It’s Time To Reform Sierra Leone Agricultural System

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It's Time To Reform Sierra Leone Agricultural System
By Mahmud Tim Kargbo

For many decades, Sierra Leone’s agriculture has been a symbol of the country’s poverty. In fact, though agriculture is one of the best ways to trigger social and economic development across the country, our authorities continue to play tricks with a key sector of our economy. So far, we continue to see millions of United States dollars projects, but nothing to concretely write home about.

Agriculture is part of a vast food system that touches almost every aspect of life in society. The Sustainable Development Goals recently ratified by the United Nations paint a picture of the future the world is committed to building. Agriculture plays a part in reaching almost every single one of the 17 goals.

A resilient Sierra Leone food system will fight poverty, disease, hunger, youth unemployment, and malnutrition by providing a better living to the unemployed, poorest, and sickest people in the country. It will employ the rapidly growing youth population by creating a new class of businesses. It will shore up our deplorable national economy and restore a reasonable balance of trade by allowing Sierra Leone to feed not just itself, but also countries on other continents.

How does such a system get built? It is not easy, since food systems tend to evolve over time, and money dedicated to this sector of our economy over the years isn’t wisely spent. But today’s Sierra Leone politicians have a powerful tool to deploy—digital technology—to make the process easier.

This list of five key principles conveys the main idea: Once you conceive of the goal of agriculture as more than simply producing enough calories to keep our population alive, our political stakeholders can harness its power to change our society.

First, the smallholder farmer is at the centre: More than 80 percent of the agricultural production in the country comes from smallholders. But these farmers are not nearly as productive as they should be, and they cannot sell their surpluses because the infrastructure to link them to markets and storage facilities is virtually non-existent.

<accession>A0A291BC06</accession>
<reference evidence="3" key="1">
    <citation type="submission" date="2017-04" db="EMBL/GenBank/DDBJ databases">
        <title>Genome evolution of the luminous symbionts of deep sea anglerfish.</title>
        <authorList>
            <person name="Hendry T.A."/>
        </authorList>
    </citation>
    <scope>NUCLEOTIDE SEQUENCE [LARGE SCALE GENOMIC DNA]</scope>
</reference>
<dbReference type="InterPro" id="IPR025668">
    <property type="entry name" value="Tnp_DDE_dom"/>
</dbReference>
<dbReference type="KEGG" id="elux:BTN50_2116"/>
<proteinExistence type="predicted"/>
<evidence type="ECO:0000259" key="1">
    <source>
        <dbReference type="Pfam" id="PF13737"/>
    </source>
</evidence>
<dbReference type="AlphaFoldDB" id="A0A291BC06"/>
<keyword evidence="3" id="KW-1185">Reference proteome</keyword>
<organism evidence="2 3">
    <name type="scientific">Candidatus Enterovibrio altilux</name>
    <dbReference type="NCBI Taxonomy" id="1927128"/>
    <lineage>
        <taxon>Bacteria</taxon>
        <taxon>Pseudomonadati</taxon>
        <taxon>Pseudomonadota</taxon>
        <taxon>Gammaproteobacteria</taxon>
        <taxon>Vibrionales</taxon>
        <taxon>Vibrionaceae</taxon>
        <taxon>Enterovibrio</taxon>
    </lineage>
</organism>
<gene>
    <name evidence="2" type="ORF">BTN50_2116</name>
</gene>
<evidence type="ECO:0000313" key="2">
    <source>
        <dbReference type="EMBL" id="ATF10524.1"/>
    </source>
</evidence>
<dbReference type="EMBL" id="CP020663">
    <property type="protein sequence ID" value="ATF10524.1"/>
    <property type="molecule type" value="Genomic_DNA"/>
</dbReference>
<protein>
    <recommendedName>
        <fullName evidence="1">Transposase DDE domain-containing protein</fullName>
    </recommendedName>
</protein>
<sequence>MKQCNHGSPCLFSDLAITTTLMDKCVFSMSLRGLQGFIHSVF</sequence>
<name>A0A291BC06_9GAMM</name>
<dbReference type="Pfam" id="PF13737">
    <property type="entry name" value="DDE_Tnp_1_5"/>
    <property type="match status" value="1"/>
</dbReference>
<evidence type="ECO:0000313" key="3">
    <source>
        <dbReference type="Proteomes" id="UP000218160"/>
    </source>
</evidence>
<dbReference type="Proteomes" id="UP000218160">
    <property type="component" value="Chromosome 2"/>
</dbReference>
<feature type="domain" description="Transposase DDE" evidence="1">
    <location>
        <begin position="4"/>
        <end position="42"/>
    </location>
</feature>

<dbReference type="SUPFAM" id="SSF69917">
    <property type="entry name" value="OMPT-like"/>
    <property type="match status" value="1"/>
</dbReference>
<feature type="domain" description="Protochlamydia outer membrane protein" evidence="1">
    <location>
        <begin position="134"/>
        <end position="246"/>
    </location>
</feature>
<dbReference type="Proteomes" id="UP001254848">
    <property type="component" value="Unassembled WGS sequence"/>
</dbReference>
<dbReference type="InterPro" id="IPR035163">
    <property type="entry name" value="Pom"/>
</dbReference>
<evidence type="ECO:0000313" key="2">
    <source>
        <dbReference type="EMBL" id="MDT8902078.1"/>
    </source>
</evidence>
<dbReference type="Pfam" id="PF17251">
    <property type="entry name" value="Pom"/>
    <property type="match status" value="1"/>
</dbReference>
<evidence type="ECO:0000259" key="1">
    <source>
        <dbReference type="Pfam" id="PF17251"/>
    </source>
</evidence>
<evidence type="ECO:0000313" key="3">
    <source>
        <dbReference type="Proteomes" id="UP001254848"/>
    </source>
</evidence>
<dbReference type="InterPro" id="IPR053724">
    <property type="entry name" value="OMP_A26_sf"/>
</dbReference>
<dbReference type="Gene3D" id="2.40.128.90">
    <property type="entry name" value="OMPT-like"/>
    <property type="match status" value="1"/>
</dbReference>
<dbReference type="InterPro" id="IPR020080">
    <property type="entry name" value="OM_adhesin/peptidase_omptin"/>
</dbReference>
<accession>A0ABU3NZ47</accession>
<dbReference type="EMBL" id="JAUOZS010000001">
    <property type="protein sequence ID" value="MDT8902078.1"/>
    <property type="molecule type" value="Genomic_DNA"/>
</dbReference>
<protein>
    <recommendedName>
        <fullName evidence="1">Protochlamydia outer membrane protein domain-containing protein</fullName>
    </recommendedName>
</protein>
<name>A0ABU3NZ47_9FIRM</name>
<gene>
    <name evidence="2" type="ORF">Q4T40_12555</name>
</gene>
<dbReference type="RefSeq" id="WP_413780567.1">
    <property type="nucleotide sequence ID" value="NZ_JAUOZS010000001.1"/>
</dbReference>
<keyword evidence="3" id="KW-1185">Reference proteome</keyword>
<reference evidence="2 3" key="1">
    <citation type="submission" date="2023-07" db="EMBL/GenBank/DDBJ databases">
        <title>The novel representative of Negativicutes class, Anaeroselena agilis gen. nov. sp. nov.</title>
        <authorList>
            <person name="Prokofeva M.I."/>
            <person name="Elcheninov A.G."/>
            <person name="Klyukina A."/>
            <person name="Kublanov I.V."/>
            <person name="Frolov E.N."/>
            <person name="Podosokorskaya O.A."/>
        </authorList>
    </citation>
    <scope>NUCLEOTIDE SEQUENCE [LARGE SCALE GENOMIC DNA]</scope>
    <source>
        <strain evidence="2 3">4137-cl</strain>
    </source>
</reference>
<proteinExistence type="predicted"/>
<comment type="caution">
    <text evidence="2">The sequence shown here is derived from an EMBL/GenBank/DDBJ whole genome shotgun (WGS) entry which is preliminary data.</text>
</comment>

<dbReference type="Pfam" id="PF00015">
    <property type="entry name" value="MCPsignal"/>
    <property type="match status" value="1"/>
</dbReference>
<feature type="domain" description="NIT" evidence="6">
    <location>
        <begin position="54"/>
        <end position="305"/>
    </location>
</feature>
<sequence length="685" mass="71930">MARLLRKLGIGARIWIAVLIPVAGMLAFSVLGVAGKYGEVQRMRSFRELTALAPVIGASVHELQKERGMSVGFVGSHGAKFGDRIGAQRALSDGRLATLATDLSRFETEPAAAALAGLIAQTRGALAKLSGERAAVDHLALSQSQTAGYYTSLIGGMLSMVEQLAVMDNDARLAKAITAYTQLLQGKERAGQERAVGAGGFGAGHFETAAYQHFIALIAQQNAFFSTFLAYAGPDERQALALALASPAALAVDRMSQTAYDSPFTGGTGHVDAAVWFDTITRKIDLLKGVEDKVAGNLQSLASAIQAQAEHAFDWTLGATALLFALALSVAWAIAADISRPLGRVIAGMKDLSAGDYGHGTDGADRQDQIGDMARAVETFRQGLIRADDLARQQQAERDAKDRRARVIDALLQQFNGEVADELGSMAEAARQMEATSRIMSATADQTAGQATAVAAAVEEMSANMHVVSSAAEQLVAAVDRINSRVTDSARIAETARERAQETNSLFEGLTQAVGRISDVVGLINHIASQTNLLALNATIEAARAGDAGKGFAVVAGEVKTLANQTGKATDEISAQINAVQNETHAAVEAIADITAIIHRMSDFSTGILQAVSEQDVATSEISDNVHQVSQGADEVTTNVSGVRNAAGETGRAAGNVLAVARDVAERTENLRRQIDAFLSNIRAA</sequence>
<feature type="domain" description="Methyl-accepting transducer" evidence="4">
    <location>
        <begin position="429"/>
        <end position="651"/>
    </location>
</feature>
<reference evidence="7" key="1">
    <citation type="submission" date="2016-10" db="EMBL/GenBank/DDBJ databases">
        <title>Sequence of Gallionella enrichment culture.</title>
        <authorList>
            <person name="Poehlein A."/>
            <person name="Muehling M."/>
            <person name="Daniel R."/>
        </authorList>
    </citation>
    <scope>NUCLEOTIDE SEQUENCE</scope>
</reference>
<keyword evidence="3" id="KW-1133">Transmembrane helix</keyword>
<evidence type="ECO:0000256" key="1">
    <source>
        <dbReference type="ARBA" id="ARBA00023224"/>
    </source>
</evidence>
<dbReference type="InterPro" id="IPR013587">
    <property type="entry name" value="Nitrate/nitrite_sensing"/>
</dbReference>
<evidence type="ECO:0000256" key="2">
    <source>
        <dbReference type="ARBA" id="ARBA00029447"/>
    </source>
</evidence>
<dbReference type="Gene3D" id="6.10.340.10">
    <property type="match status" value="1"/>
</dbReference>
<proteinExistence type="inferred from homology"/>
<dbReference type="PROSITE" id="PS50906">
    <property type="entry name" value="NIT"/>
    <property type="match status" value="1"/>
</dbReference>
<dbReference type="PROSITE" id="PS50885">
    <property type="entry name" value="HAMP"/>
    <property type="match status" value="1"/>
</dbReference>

Second, women are empowered: Women provide the majority of labour in Sierra Leone farms, but for a variety of reasons, they are less productive, on average, than men. Women in Sierra Leone invest as much as 10 times more of what they earn in priorities like education, nutrition, and health, so when they have money and the power to decide how to spend it, everybody benefits.

Third, when it comes to food, quality matters as much as quantity: We are only now beginning to understand the impact of malnutrition on poor countries including Sierra Leone. It’s an underlying cause of almost half of all the deaths of children under 5. It also leaves hundreds of Sierra Leone children cognitively or physically impaired for the rest of their lives.

Fourth, there is a thriving rural economy around the smallholder farmers: Farmers need financial services, seeds, and fertiliser before they begin planting; after the harvest, they need storage, transport, processing, and marketing. Every single step in this process should be a business opportunity for an entrepreneur.

Fifth, the environment is preserved for future generations: It is easy to boost yields with short-sighted investments and policies that deplete natural resources. Especially as the effects of climate change begin to be felt, it is critical that Sierra Leone encourage sustainable agriculture.

Digital technology can help Sierra Leone farmers achieve all these goals, by clearing away one of the biggest obstacles to progress: the isolation of the smallholder farmer.  To take just one example, Ethiopia’s Agricultural Transformation Authority (ATA) launched an agricultural hotline last year where I happened to be invited by the East African Youth Leader; a very good friend of mine. The system has already logged more than 4 million calls and sends text messages to 500,000 users with up-to-date agronomic information, I am told. ATA is also creating EthioSIS, a digital soil map analysing the country’s soils down to a 10 x10 km resolution. Eventually, these two systems are merging, pushing cutting-edge, highly tailored information to millions of farmers in that country.

The digital infrastructure for interacting with smallholders is being put in place as I write. What happens in the next 10 years will determine what is possible through digital agriculture over the next 50 years. Getting it right means making sure that all farmers, especially the poorest and most remote, are included from the start.

It used to be that in most African countries including Sierra Leone, even if we had big ideas about how to support smallholder farmers, we didn’t know how to reach them. Now, we can do this with the spread of mobile companies in Sierra Leone.

So, it is time to change the way we think. Farmers are not the cause of Sierra Leone’s poverty; our political stakeholders are the cause, and farmers are a potential solution to our politically man-made poverty if the atmosphere is made conducive for them to thrive successfully. They are key to creating the future envisioned by the SDGs.

Eventually, the work of building a Sierra Leone food system will be for experts: seed and soil scientists, computer programmers, policymakers in government Ministries, and entrepreneurs with new business ideas. But right now, not enough people understand how much a new food system can do for the country. What we need most is a generation of Sierra Leone leaders committed to advocating for this vision of Sierra Leone transformed.

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